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Original article URL: http://bridgemi.com/2012/10/democratic-party-but-not-dem-candidate-gets-foul-in-house-52-race-truth-squad-rules/
18 October 2012
MICHIGAN TRUTH SQUAD ANALYSIS: Mark Ouimet vs. Gretchen Driskell
Who: Michigan Republican Party, Michigan Democratic Party, Friends of Gretchen Driskell
Truth Squad call: No foul on GOP mailers. Foul on one Democratic party mailer, but not the other. No foul on Driskell mailer.
Republican freshman Rep. Mark Ouimet of Scio Township in Washtenaw County is seeking re-election in the 52nd House District, where he is opposed by Democrat Gretchen Driskell, who is mayor of the city of Saline.
Questionable statement: “While serving as mayor of Saline, Gretchen Driskell voted to increase her salary eight times.”
According to City Clerk Dianne Hill, the mayor’s salary has increased five times since Driskell took office in 1999. Driskell said the votes were always unanimous and that she also voted against raises several times. The pay rates are set by a local officers compensation commission, and the council, including the mayor, can either accept it or reject it. Three of the five raises were $100. Driskell’s salary as mayor grew from $3,200 in 1998 to $4,000 in 2009, and she hasn’t had a raise since.
Questionable statement: “She received over $35,000 in taxpayer-funded travel reimbursements for her junkets across America.”
The mailer cites “City of Saline Expense Vouchers and Credit Card statements.”
The Driskell campaign did not dispute the figure when contacted by Truth Squad.
Driskell acknowledges traveling to conferences of the Michigan Municipal League and the National League of Cities, where she has had leadership roles. She is a former vice president and board member of the MML and is vice chair of the Advisory Council for the League of Cities. Last year, the City Council approved her trip to Phoenix for a League of Cities conference, despite objections raised by a city resident. Driskell said that she paid her own expenses in travels to Germany and Wales to establish sister cities with Saline.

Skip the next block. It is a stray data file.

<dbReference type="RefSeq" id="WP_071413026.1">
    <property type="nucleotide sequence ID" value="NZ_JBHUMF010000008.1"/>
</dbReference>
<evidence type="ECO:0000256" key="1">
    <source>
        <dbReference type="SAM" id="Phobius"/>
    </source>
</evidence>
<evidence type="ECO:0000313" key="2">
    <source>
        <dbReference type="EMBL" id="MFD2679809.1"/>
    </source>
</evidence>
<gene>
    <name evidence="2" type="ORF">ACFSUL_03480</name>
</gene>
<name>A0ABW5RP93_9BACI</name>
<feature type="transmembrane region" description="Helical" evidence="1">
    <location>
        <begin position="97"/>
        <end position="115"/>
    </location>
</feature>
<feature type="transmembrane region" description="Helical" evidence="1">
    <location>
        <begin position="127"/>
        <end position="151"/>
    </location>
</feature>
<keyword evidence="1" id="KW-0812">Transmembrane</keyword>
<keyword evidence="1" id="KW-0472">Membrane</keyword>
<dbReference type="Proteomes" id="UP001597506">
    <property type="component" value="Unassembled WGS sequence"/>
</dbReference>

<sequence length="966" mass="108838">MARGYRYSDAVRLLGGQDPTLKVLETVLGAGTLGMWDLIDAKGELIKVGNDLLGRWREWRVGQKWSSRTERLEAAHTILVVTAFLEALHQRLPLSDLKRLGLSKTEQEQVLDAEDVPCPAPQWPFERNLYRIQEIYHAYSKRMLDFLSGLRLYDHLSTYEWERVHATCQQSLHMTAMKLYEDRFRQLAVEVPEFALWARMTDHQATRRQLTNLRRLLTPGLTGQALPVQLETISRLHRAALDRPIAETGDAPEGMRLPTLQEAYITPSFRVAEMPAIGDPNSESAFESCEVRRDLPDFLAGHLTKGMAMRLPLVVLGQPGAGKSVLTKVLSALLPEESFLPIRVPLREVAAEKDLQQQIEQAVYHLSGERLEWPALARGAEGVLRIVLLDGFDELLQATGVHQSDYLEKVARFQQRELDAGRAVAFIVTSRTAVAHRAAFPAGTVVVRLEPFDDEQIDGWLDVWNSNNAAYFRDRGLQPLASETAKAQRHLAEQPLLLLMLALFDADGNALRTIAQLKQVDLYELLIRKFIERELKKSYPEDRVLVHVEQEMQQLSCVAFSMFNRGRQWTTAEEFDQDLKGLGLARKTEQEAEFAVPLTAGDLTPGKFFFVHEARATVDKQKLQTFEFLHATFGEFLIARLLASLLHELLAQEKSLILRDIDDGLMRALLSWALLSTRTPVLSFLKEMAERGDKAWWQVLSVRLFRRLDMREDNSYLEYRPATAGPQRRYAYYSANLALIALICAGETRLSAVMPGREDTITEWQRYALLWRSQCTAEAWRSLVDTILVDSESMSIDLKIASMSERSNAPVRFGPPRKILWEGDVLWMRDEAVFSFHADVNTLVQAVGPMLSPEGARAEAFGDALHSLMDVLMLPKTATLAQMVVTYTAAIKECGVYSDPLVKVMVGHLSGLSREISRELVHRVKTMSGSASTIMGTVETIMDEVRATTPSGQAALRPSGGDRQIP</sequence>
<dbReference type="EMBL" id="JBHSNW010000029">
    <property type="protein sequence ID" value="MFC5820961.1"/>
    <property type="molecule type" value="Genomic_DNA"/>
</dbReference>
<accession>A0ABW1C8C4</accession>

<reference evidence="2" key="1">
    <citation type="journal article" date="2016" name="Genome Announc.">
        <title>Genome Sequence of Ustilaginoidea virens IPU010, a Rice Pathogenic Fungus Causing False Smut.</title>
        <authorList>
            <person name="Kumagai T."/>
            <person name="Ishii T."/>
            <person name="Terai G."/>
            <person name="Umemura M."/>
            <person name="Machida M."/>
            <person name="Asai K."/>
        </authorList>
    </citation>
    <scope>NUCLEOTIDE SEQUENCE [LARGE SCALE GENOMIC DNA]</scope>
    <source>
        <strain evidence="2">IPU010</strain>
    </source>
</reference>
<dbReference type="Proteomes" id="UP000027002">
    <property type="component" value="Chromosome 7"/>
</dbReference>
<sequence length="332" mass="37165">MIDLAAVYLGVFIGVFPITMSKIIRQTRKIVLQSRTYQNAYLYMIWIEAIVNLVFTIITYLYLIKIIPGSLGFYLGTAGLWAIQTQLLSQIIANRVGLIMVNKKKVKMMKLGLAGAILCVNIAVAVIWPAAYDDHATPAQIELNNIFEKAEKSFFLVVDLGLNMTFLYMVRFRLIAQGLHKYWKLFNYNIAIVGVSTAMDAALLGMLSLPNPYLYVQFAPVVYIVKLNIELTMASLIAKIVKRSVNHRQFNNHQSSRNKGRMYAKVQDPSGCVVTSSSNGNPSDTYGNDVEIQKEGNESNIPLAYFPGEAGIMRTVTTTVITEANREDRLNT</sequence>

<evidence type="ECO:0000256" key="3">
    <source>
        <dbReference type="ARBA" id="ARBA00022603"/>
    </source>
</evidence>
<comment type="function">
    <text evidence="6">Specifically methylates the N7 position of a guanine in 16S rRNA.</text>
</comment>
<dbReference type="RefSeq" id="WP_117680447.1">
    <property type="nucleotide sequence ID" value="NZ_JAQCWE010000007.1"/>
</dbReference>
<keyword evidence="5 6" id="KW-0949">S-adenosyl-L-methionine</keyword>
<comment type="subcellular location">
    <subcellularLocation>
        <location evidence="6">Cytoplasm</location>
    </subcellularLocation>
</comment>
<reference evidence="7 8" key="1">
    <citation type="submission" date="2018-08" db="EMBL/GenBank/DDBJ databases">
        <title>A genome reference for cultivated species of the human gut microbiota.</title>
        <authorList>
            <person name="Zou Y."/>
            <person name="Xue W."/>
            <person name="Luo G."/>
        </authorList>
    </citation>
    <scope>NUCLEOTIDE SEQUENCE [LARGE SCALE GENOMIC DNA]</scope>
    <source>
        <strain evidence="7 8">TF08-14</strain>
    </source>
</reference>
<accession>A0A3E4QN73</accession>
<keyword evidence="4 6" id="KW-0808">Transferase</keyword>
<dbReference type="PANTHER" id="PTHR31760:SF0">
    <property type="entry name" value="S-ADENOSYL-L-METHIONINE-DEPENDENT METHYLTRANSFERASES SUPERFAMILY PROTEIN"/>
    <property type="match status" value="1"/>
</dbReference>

Questionable statement: “According to a Saline City Council member, Gretchen took questionable votes related to her employer, including permit fee waivers.”
While serving as mayor in the early 2000s, Driskell also worked part-time as a leasing coordinator for the Phoenix Corp., which owns business rental property in Saline and does other business with the city. According to the Ann Arbor News, she abstained on several votes involving Phoenix, but she did vote for a building permit fee waiver. Councilwoman Mary Hess raised questions about whether it was a conflict of interest.
A city attorney’s report found that Driskell had not taken inappropriate action. “I have been unable to find any Council action on any matter which might be directly, or even indirectly, related to your employment relationship with Phoenix where you failed to abstain from voting,” the attorney’s memo reportedly said. Hess was unsatisfied with the report, saying it lacked objectivity,” according to the newspaper.
Questionable statement: “Mark Ouimet championed legislation that made it a crime for protesters to disrupt a military funeral.”
Michigan enacted a law prohibiting protests at military funerals several years ago after by the extremist Westboro Baptist Church disrupted military funerals around the country, including in Michigan.
Foul or no foul: No foul. Politicians are an easy target on pay raises. In this case the system calls for an outside body to review pay and recommend changes, while ultimately leaving the decision to accept or reject the recommendations to the council. However, the ad’s descriptions of the facts are correct.
Questionable statement: Ouimet voted to raise taxes by $1.4 billion, including raising the income tax and eliminating the child tax credit.”
The statement on the mailer refers to tax changes pushed by Gov. Rick Snyder during his first year in office. These include elimination of most of the deductions on the income tax, including deductions for pension income and the Earned Income Tax Credit, as well as a freeze on the rate at 4.35 percent. The Michigan Business Tax also was replaced with a new 6 percent corporate income tax, though larger corporations are still covered by the income tax, while small businesses, generally, are not.